Just a few quick thoughts from the morning: down here on the isthmus you will see toucans, trogons and other tropical bird species. But this time of year-migration time-you’ll see your backyard buddies in an exotic new context. How fun is it to wander down a muddy trail surrounded by lianas and palms and great buttressed trees (see the last post) and encounter a mixed flock of twittering antbirds, antshrikes, antvireos, and in the midst of them, a Swainson’s thrush? Or how about sitting high in a scaffold tower, swaying to and fro and looking down onto the dense rainforest canopy foliage, only to see a familiar face- a Red-eyed vireo? Yesterday while swinging in a hammock and sketching on a balcony overlooking a fruiting spondias tree (this is the finest way to work, let me tell you) teeming with Bluegray tanagers, Blue dacnis, Palm tanagers and Plain-colored tanagers, a yellow flash joined the crowd: a Yellow warbler. Two weeks ago it might have been splashing in my backyard goldfish pond. Or your birdbath, if your birdbath is also in North America.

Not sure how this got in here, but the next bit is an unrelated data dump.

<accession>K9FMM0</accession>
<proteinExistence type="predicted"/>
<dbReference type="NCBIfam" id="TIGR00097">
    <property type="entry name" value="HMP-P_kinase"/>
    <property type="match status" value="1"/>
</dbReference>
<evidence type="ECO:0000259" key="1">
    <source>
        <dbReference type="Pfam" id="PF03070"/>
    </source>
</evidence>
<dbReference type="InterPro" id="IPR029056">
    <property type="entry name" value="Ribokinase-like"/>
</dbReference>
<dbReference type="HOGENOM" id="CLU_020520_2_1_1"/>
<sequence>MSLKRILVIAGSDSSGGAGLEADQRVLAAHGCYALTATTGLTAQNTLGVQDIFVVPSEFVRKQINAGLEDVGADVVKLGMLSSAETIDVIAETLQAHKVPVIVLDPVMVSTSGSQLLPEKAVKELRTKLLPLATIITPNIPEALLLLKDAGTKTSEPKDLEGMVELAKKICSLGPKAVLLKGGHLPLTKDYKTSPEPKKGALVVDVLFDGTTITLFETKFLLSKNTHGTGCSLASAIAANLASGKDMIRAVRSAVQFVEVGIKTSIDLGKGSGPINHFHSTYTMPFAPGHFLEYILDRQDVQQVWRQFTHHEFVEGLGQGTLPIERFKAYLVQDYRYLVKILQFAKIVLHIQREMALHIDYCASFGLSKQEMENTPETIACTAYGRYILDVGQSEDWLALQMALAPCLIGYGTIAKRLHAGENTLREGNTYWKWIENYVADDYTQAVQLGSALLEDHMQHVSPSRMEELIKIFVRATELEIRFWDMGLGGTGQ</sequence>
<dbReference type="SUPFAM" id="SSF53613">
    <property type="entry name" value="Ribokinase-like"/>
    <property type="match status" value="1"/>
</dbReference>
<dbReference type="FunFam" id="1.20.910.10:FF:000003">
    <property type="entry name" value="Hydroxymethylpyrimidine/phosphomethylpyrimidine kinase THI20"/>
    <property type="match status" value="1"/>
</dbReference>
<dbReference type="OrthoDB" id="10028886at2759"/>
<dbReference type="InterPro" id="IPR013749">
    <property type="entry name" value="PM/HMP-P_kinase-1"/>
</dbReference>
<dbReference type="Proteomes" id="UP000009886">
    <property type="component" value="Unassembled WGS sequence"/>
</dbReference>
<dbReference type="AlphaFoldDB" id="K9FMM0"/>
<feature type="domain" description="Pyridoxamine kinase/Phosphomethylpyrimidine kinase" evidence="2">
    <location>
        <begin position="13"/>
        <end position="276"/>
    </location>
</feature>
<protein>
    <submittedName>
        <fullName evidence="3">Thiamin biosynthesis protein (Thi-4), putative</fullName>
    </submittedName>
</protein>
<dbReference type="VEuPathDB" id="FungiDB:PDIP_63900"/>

Yesterday evening I stood in a clearing as the sky grew dark and a storm rolled over the island, and saw a flock of “our” Common nighthawks winging like big bats overhead, more than two hundred of them, some flying in a straight line, others veering off to snag insects, but all flowing together in the big river of migration, heading southward across the isthmus of Panama.